On Monday, I accidentally delivered a baby by myself. A mother of 6 came in at around 11am. Her water had broken the morning before and the baby was now in distress. His heart rate was low and there was meconium evident (in other words, the baby had had the poop scared out of him!) After we started an IV, Magan, the other nurse headed out to see other patients, warning that things can move really quickly for a woman who has had several other children. The woman was alone, so she had nobody but me to sit with her through the rest of her difficult, albeit short, labor. Suddenly she was pushing, ignoring my pleas to wait until she was dilated further. I yelled a few desperate, but (I hoped) confident-sounding calls for Magan as a very messy baby boy slipped into my arms. This prompted the mom to start yelling “Daktari!” (doctor!). I was waiting as long as I could to cut the cord since I was quite contaminated by a certain little someone who had been swimming in his meconium for awhile. I was also preoccupied with suctioning him out as soon as his mouth and nose appeared, while also dodging the mother’s hands, who in her state was not happy about this intrusion. Thankfully, Magan arrived just in time to do the honors. Mother and baby were doing well half an hour later when I left to take a shower, and she walked home later that same evening. Hopefully, I will see them again in a couple weeks when he comes for his immunizations and I am firmly in my comfort zone as far as mothers and babies are concerned.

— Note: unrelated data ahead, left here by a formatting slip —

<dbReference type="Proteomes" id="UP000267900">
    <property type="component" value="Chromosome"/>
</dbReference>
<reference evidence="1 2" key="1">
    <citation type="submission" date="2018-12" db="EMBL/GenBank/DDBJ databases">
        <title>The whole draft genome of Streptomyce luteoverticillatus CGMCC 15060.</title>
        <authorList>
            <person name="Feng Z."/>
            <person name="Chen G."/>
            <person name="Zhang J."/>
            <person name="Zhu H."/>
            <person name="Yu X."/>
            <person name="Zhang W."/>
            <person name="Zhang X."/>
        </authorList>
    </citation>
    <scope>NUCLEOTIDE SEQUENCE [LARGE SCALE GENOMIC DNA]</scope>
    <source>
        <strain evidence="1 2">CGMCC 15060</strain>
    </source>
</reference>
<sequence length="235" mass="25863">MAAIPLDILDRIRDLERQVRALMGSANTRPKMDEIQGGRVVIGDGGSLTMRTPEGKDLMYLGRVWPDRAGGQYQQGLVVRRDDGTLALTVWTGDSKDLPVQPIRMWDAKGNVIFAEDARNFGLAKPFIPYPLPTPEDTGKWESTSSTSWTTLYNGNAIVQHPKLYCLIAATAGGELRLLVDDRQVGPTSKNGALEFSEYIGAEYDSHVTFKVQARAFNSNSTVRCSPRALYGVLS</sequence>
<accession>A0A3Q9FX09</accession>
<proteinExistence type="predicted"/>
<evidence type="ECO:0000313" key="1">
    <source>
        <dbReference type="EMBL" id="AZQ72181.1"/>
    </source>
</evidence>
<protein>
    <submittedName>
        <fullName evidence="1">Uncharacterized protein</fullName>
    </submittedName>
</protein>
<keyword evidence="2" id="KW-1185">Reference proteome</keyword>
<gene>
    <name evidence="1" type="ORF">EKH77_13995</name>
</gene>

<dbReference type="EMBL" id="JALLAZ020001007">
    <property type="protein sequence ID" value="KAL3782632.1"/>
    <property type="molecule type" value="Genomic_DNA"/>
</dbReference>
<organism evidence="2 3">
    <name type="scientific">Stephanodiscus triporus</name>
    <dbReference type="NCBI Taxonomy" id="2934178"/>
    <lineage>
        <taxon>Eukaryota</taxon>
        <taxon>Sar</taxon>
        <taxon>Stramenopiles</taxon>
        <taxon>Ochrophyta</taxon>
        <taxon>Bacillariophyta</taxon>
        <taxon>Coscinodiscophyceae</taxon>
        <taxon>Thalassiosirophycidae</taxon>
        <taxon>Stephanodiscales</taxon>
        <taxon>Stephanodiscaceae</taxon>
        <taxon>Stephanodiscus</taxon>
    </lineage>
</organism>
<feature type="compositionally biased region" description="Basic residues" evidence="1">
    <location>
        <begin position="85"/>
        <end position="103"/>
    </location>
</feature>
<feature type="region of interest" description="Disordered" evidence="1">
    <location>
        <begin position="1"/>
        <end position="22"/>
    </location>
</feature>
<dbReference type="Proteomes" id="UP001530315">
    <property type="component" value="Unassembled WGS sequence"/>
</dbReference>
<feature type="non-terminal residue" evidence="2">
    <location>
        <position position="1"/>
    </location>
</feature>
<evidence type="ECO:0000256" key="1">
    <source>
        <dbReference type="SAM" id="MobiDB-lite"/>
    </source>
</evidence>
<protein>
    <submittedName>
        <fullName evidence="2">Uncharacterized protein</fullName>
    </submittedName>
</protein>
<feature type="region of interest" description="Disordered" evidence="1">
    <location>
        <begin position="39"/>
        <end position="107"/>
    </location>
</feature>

ELI Anti-Alcohol: New intake at Ilula

One of the men who is now at Ilula for rehabilitation is called Wesley. Wesley comes from Kitale. When he came to us, his arm was in a cast from having fractured it during a drunk spell.

Along with the other men in the program, Wesley survived the first week well, when the participants are weaned from drugs and alcohol cold turkey. No meds. Just prayer.

During the second week of the program, the participants started going through the the twelve steps to freedom. Step 5 is called "Clearing the mess." During the particular session, Wesley confessed that he takes marijuana and still had some at home. He asked if some of the leaders could accompany him on a trip home to go and burn his stash.

When he arrived home with four men from ELI, Wesley's father could hardly believe his eyes. His wife could not control the tears of joy and thanked God continuously as the meeting went on. Wesley removed marijuana from various places where he had hidden it, including under the door mat and under the garbage heap.

Wesley is a new man! He is relaxed during the lessons, and takes the teachings very seriously.